What's New: Sand Wash Basin wild horses of Colorado

All Posts Tagged Tag: ‘Sand Wash Basin wild horses of Colorado’

This week’s eNews: Thousands of wild horses at risk of disease in BLM WY facility


The following is from the American Wild Horse Campaign:

We wanted to share some recent updates around roundups and holding, the Fiscal Year (FY) 2023 proposed budget for managing wild horses and burros, and a distinguished award won by a member of the AWHC herd! Read on to learn more and help us to protect these cherished animals. >>

Tell Congress Protect Wild Horses and Burros in the FY23 Spending Bill

The Biden Administration recently released its proposed FY2023 budget for the U.S. Department of the Interior and called for $153.1 million to fund the Bureau of Land Management’s (BLM) Wild Horse and Burro Program. While this is still a $16 million increase from the FY22 spending bill passed last month, the increase in spending is noticeably smaller than in previous years. Now it’s up to Congress to determine how much money will be appropriated to this mismanaged federal program. 

Last month, Congress took a historic step toward reforming the Wild Horse and Burro Program when it passed its Fiscal Year 2022 omnibus spending bill that required the BLM to spend up to $11 million to implement a robust fertility control vaccine program as a step away from cruel roundups. Now Congress is working on FY23 appropriations and we need your help to protect wild horses and burros! Take action now by asking your elected officials to include similar measures to protect wild horses and burros in the FY23 spending bill.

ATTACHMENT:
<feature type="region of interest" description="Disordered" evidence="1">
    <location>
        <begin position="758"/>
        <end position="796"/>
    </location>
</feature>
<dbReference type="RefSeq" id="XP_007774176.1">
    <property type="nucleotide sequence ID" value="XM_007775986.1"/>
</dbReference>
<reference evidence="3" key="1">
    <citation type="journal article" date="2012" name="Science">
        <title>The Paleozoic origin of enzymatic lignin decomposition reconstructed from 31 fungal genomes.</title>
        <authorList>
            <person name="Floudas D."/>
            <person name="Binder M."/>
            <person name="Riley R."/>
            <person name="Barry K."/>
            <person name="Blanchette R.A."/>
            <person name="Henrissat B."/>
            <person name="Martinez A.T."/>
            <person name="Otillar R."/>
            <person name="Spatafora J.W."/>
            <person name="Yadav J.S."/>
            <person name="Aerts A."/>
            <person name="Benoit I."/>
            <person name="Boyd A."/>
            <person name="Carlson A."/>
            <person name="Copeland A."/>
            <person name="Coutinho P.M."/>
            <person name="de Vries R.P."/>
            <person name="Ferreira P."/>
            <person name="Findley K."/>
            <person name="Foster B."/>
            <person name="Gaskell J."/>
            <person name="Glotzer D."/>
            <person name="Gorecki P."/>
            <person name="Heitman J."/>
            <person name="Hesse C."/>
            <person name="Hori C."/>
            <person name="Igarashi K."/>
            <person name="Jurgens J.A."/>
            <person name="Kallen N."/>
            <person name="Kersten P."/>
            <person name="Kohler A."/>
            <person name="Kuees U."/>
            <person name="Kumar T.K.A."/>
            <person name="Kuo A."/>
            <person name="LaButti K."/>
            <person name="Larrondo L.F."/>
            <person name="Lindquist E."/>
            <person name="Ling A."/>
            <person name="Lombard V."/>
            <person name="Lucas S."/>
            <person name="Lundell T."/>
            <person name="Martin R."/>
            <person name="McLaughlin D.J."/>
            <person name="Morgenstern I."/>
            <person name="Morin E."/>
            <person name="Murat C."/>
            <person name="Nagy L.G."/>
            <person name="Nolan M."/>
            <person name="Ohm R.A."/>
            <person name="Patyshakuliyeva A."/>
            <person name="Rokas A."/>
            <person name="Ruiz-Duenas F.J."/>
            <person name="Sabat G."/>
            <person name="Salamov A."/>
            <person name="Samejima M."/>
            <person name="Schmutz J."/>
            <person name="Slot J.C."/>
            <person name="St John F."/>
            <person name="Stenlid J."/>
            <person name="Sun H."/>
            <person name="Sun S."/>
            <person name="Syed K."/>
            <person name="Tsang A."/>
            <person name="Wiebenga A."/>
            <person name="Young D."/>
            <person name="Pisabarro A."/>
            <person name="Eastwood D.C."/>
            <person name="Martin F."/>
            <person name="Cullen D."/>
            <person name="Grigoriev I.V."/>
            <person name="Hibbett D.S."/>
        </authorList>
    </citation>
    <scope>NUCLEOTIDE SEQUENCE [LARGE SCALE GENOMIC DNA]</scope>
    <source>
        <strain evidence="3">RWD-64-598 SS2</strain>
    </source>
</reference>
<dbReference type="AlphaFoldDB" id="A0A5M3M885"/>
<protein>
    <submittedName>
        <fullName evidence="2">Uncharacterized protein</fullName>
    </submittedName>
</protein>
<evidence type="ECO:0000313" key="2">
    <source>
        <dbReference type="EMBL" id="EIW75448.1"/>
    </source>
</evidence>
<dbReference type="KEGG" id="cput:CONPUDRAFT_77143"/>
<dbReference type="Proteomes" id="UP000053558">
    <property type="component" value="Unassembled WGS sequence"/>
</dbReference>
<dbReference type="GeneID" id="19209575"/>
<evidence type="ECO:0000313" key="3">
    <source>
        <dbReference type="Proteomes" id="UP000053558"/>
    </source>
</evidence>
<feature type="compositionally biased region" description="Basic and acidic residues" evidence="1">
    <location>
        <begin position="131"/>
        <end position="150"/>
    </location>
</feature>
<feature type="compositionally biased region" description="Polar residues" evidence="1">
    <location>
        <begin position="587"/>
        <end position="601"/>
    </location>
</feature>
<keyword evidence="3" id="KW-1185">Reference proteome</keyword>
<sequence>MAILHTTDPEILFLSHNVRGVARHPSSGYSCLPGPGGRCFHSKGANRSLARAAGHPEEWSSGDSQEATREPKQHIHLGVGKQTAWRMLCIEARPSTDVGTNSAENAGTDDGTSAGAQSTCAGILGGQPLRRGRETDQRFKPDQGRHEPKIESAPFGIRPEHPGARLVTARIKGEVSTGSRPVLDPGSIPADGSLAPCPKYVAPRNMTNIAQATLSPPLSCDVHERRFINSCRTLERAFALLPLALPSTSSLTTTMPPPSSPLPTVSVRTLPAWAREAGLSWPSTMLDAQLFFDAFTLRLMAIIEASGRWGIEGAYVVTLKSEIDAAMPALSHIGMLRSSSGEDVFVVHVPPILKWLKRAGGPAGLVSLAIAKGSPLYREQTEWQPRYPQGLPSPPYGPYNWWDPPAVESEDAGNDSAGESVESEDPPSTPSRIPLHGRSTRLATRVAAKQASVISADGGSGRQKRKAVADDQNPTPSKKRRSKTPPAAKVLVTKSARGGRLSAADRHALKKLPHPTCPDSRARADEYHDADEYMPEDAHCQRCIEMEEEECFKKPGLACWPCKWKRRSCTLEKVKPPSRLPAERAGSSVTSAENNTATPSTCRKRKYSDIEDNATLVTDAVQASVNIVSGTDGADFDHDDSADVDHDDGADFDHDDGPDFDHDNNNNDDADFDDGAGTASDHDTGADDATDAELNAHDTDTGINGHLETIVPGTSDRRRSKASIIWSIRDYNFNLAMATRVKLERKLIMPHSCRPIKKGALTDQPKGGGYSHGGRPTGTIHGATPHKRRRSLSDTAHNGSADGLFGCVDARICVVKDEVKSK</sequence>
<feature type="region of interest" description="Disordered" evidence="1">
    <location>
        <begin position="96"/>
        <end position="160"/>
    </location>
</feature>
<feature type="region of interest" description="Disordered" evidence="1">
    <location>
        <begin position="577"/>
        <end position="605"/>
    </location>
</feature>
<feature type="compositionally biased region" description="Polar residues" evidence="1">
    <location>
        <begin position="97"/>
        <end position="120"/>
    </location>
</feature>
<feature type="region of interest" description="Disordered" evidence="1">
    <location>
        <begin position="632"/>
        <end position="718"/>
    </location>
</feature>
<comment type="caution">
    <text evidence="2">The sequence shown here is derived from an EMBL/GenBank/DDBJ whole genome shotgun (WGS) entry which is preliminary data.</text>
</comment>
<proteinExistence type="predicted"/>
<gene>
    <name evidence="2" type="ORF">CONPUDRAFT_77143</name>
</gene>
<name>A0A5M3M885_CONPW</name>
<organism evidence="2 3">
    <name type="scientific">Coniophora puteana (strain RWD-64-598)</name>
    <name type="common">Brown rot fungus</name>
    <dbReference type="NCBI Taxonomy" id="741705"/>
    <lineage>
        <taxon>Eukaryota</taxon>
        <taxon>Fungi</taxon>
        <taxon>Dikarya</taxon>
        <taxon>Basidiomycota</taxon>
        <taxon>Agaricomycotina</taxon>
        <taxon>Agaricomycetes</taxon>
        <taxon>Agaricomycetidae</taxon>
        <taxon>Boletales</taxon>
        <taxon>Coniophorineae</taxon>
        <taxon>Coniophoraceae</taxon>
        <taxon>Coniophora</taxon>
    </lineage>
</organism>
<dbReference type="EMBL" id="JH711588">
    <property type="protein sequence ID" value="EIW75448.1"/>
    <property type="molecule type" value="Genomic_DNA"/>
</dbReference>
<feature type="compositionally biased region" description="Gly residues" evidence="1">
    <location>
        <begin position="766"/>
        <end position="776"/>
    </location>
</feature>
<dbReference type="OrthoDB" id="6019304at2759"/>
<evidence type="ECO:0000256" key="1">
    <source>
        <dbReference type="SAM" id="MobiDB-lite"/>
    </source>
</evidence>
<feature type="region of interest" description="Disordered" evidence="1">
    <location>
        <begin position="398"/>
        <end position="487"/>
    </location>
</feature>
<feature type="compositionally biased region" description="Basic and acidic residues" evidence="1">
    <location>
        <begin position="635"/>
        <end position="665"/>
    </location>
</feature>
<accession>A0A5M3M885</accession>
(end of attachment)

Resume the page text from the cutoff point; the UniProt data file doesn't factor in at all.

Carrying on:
Take Action for North Dakota’s Wild Horses

The wild horses that call the Theodore Roosevelt National Park in North Dakota home have roamed the badlands for centuries, and many believe they are descendants of Sitting Bull’s horses and related to the rare Nokota breed. Although the wild horses are not protected under the 1971 Wild Horses and Burros Act, they are a significant part of the historical and natural heritage of the park and the state. Equally important, they’re a huge tourism draw for North Dakota.

Right now, the National Park Service is considering many management options for this herd, including slashing their populations or eliminating them entirely. Please take action TODAY!


“Strangles” Outbreak in Crowded BLM Wyoming Holding Corral

The BLM recently canceled an adoption event scheduled for April 1 at its Wheatland Off-Range Corral holding facility due to a “strangles” outbreak — a highly contagious upper respiratory disease with an up to 40% mortality rate. AWHC is calling for an immediate moratorium on all Wyoming roundups pending inquiry into the disease outbreak, as well as dozens of deaths of horses from other causes in the state’s holding facilities. 

The Wheatland facility is one of the BLM’s newest and largest holding facilities, with a holding capacity of 3,500 wild horses. Learn more about our call for an investigation into the outbreak and a halt on all roundups in the meantime here:


AWHC Board Member Wins Top Nature Prize